2017 marks the 40th anniversary of the discovery of hydrothermal vents

In 1977, scientists made a stunning discovery on the bottom of the Pacific Ocean that forever changed our understanding of planet Earth and life on it.

6th International Symposium on Chemosynthesis-Based Ecosystems (CBE6)

Woods Hole, Massachusetts, USA
August 27 – September 1, 2017

Please join us in Woods Hole on beautiful Cape Cod as we celebrate the 40th anniversary of the discovery of deep-sea hydrothermal vents at the Galapagos Spreading Center in 1977. This has forever changed our perception of life on Earth and has sparked a new line of research to investigate the role of chemosynthesis in various ecosystems, from cold seeps and organic falls to the extensive oxygen deficient zones of the oceanic water column. The discovery of deep-sea hydrothermal vents 40 years ago has thrust the process of chemosynthesis into the limelight. However, it is only more recently that chemosynthesis has been identified to be an important driver for many environmentally relevant processes on a global scale.

CBE6 represents the 6th iteration of a successful symposium series that started back in Funchal, Madeira, Portugal in 1997 and has since been held in Brest, France (2001), San Diego, USA (2005), Okinawa, Japan (2009), and most recently in Victoria, BC, Canada (2013), ever broadening in scope from an initial focus on the biology of deep-sea hydrothermal vents.

We look forward to hosting an exciting meeting that will highlight the newest discoveries and developments in studying chemosynthesis-based ecosystems and their societal relevance, while at the same time also evoking the early days of deep-sea vent discovery – in a way connecting the past with the present, with a glimpse into the future!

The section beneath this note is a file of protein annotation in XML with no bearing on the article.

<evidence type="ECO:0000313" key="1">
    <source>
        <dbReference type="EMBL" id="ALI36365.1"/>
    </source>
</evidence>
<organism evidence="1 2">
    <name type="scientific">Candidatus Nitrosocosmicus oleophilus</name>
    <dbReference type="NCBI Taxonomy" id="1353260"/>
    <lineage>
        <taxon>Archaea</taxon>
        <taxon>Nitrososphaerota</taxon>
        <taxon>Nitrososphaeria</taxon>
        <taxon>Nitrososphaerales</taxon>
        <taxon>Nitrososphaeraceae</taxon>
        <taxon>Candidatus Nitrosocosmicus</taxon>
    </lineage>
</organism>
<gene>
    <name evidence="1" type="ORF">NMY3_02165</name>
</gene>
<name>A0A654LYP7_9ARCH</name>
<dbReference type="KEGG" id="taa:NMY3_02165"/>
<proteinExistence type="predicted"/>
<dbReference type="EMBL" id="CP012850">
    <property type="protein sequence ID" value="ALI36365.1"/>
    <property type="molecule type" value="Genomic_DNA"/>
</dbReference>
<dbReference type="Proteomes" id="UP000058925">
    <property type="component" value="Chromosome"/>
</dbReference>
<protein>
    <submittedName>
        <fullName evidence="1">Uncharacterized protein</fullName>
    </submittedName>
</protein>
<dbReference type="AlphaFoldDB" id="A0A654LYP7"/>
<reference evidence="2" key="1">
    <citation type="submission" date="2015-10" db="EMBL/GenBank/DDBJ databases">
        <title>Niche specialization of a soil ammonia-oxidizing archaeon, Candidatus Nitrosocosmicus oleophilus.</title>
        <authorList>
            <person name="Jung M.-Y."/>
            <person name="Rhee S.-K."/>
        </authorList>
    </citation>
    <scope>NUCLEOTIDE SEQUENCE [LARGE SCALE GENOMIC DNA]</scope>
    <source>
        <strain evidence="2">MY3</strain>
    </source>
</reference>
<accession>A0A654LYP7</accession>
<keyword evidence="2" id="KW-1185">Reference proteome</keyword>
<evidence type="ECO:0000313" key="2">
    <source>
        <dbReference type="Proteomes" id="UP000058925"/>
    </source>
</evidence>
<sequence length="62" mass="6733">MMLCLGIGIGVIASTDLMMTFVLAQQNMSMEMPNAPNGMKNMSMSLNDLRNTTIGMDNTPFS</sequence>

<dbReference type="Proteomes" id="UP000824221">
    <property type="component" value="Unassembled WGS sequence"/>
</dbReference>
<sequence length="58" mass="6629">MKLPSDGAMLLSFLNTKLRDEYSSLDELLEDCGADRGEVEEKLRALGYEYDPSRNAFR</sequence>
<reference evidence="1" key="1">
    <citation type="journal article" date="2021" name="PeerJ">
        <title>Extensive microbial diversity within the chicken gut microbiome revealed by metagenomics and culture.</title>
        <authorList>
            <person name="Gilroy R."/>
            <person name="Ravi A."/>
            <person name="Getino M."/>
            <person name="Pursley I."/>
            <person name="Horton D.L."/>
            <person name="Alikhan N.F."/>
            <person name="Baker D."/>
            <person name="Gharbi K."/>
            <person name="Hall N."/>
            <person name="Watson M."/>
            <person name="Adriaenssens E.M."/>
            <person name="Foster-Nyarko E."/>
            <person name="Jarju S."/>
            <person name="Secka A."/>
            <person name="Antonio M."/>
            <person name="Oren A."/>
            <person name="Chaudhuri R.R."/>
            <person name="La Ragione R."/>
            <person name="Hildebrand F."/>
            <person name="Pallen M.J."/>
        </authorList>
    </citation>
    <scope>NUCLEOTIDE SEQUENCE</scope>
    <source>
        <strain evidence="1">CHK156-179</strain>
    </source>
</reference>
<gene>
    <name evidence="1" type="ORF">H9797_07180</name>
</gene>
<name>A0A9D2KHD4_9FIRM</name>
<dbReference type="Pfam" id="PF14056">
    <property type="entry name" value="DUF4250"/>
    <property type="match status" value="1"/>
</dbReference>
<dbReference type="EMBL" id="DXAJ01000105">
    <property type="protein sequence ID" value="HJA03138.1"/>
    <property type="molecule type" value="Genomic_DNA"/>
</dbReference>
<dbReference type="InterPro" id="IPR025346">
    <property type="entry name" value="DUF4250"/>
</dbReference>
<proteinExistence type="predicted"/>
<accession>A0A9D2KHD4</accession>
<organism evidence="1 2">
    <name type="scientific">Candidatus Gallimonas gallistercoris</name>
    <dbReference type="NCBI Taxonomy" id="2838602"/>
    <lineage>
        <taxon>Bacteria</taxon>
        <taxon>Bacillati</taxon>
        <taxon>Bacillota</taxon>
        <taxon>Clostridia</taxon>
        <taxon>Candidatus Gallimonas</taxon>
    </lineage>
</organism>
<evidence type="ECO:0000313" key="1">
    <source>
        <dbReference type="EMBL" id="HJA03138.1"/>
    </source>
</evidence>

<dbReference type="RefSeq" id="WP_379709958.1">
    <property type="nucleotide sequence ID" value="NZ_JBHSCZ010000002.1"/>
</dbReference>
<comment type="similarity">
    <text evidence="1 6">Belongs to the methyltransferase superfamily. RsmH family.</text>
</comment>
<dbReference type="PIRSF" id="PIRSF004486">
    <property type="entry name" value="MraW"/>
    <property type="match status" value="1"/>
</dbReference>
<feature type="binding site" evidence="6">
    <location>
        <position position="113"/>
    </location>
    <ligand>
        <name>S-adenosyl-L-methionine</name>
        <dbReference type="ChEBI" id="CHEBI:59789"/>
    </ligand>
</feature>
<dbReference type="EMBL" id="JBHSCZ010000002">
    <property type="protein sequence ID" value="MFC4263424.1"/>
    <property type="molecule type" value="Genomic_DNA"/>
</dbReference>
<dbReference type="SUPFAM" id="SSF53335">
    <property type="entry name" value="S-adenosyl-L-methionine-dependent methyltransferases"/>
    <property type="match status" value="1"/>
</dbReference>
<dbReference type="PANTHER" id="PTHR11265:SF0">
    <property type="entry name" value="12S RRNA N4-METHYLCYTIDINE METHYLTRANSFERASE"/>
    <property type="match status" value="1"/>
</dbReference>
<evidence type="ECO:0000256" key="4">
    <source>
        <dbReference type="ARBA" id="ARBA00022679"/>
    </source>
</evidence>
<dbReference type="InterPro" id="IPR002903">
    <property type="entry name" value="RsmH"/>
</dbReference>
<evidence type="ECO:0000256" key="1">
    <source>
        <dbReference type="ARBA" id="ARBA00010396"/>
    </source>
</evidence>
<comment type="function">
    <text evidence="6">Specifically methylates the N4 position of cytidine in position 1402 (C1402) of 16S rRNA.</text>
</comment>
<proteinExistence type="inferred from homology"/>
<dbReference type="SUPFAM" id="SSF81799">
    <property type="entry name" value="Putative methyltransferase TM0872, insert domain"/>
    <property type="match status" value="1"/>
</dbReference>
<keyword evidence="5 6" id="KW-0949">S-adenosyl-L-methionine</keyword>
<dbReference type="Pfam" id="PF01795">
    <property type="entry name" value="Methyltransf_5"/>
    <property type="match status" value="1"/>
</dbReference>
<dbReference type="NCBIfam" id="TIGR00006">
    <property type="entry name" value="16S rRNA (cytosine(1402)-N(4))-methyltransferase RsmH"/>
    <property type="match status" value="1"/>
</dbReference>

The program will be as diverse as the ecosystems being studied, and will include topics such as biogeography, biogeochemistry, chemosynthetic habitats and society, community structure and dynamics, evolution and evolutionary history, metapopulation and metacommunity (including connectivity and resilience), microbiology, physiology and adaptation, symbiosis, and trophic interactions, including chemosynthetic energy transfer. We look forward to seeing you in Woods Hole!

Important Information

There is still room for non-presenting  participants



  • All abstracts have been accepted.
  • Decisions on whether requests for a talk can be honored have been made.


Due to space limitations, the number of attendees will have to be limited to 210. Depending on interest, a registration waiting list may have to be established. Oral and poster abstract quality, and the time of abstract submission, will play a role in the selection criteria. Registration will be offered first to those whose abstracts have been accepted, and then to non-presenting registrants.

Registration fees are the following:

  • Regular rate: US$ 375.00
  • Student rate: US$ 225.00
  • Late registration after July 14, 2017:
    • Regular rate: US$ 475.00
    • Student rate: US$ 275.00

Local Organizing Committee:

      • Stefan Sievert, chair (WHOI)
      • Lauren Mullineaux (WHOI)
      • Colleen Cavanaugh (Harvard)
      • Breea Govenar (Rhode Island College)
      • Tim Shank (WHOI)
      • Andrew Daly (Symposium Coordinator)

Scientific committee:

      • Elizaveta Bonch-Osmolovskaya (Winogradsky Institute of Microbiology, Russia)
      • Nicole Dubilier (MPI for Marine Microbiology, Germany)
      • Chuck Fisher (PennState, USA)
      • Kim Juniper (U Victoria, Canada)
      • Nadine Le Bris (UPMC Banyuls-sur-Mer, France)
      • Lisa Levin (Scripps IO, USA)
      • Crispin Little (U Leeds, UK)
      • Ashley Rowden (NIWA, New Zealand)
      • Fengping Wang (Shanghai Jiao Tong U, China)
      • Hiromi Watanabe (JAMSTEC, Japan)

Questions? Comments?

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